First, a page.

Mick is base manager at our emergency rescue operations at Jandakot Airport in Perth, Western Australia.
With 25 years’ CHC experience – including 16 at Jandakot – he shares his thoughts here on some of the themes that define CHC in this anniversary year …
… on why he’s proud to work for the business
Mick was playing a key role in a major new offshore contract 16 years ago when his wife discovered she was pregnant – with triplets.
He had been earmarked to take on an onshore post in due course, but when he met with managers to see if they might accommodate his change of circumstances and redeploy him onshore more quickly so he could be readily available to support his wife through challenging times, he anticipated he might get a negative response.
“In fact I got the exact opposite,” says Mick. “The first question to me was: ‘what can we do to help you and your family?’.
“That’s where much of my pride comes from. I think back to that one moment and how the company got behind us and supported us my family all the way through. I always try to give back as much as they gave to us then.
“So much work-related stress was lifted for a while and I was able to support my wife fully during and after the safe and healthy arrival of our triplets.”
… on why he loves the work
“I was brought up to believe you should try to give back to your community,” he says. “I was involved in lifesaving and as an ambulance officer when I was younger, and always wanted to be a rescue helicopter pilot – it’s why I became a pilot in the first place.
“It’s such a rewarding job to do. I’ve been involved on the rescue side for 16 years and will happily spend the rest of my working life doing this.
“We’ve been providing emergency rescue helicopter operations in Western Australia for nearly 20 years and have just been awarded another 12-year contract. It shows that the client recognises the dedication of our people – they know they’ll get 110% commitment, every day.”
…. on how mission resilience means always finding a way to help
Mick and colleague Fraser Booth improvised a sea rescue effort to save the life of a young man.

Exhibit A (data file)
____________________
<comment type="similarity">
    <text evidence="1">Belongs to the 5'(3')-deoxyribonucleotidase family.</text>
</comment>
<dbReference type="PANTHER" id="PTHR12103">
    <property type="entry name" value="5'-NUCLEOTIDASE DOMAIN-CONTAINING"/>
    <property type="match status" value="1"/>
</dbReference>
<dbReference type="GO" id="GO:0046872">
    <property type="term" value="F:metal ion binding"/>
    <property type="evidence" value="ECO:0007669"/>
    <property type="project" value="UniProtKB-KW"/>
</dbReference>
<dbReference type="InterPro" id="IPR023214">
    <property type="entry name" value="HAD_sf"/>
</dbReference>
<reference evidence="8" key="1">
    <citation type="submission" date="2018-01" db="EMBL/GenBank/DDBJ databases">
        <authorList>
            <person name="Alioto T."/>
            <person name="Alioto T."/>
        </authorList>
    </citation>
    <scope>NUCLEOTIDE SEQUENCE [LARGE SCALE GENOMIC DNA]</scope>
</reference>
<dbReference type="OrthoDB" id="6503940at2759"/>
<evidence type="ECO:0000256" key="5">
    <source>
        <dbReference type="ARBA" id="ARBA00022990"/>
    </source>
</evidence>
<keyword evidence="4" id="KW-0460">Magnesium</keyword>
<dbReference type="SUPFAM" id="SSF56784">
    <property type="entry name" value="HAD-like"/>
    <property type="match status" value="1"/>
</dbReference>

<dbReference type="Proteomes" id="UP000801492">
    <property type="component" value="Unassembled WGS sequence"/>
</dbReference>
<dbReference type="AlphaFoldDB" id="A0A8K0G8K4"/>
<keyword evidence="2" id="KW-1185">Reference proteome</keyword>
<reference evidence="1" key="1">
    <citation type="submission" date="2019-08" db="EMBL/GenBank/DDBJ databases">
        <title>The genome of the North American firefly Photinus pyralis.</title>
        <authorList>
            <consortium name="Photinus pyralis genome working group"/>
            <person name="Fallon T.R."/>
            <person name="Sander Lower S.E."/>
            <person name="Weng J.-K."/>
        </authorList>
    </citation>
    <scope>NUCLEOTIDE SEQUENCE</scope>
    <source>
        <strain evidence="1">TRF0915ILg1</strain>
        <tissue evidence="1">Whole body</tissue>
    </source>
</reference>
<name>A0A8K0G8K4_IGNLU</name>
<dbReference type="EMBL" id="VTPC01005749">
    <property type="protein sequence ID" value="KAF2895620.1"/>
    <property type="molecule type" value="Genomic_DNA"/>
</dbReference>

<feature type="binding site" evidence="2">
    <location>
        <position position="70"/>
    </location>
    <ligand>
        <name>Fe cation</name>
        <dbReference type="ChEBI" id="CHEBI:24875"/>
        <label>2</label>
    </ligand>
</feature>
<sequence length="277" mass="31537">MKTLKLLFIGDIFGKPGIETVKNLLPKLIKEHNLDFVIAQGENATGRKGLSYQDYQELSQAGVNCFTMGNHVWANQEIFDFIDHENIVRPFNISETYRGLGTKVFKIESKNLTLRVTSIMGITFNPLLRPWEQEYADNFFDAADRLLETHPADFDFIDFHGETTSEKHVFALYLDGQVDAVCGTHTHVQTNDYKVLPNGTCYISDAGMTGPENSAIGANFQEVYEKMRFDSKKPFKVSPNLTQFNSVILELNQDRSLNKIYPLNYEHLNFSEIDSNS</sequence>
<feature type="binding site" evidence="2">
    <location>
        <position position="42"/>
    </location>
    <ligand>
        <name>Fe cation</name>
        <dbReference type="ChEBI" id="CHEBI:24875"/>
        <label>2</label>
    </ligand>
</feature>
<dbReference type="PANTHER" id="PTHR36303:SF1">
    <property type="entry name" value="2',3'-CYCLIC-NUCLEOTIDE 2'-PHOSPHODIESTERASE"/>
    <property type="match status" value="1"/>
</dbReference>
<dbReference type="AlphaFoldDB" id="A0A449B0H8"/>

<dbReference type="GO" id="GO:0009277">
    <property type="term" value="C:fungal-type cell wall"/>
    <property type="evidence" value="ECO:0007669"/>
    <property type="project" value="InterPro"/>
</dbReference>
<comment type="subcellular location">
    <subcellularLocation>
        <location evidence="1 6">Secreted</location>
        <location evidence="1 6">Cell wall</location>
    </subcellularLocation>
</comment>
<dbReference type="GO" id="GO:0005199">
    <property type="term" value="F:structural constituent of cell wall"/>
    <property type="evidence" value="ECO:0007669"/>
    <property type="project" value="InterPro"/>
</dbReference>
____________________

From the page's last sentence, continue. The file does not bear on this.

They were on their way to carry out a medical evacuation when they spotted the person in difficulty off a beach. Without a rescue swimmer immediately available, they instead lowered a lifting hoist into the water, signalled to the person to take hold of it and slowly pulled him to safety in shallow waters.
“We weren’t geared up for a rescue of that type but we weren’t going to look on and do nothing,” says Mick. “We made use of the resources immediately available to us to respond in the most effective and safest way possible.”
Those same principles were also applied last year when Mick and colleague Garth Fitzgerald were dispatched north at short notice to help out after a major flooding event at Carnarvon.
They worked closely with other agencies to quickly fashion a practical response to save lives.
“Once we got there, we flew flat out as we pulled people out of flood areas,” he adds. “We then flew missions to resupply people with essentials such as water and food, and to carry out some medical evacuations.
“It was all about coming up with the best solutions to safely help as many people as possible, in a remote area that’s not used to working with a rescue helicopter.”
… on the spirit of camaraderie that defines rescue operations
“We have a real ‘second family’ atmosphere at Jandakot and we really value it,” says Mick. “In our line of work we sometimes see very difficult things and people naturally get emotive about those. We know how important it is that we support one another and check in on colleagues.
“You never know what you’ll be doing each day. It can be a great day or a really bad one, but you always know you’re surrounded by friends who are there to help and support.”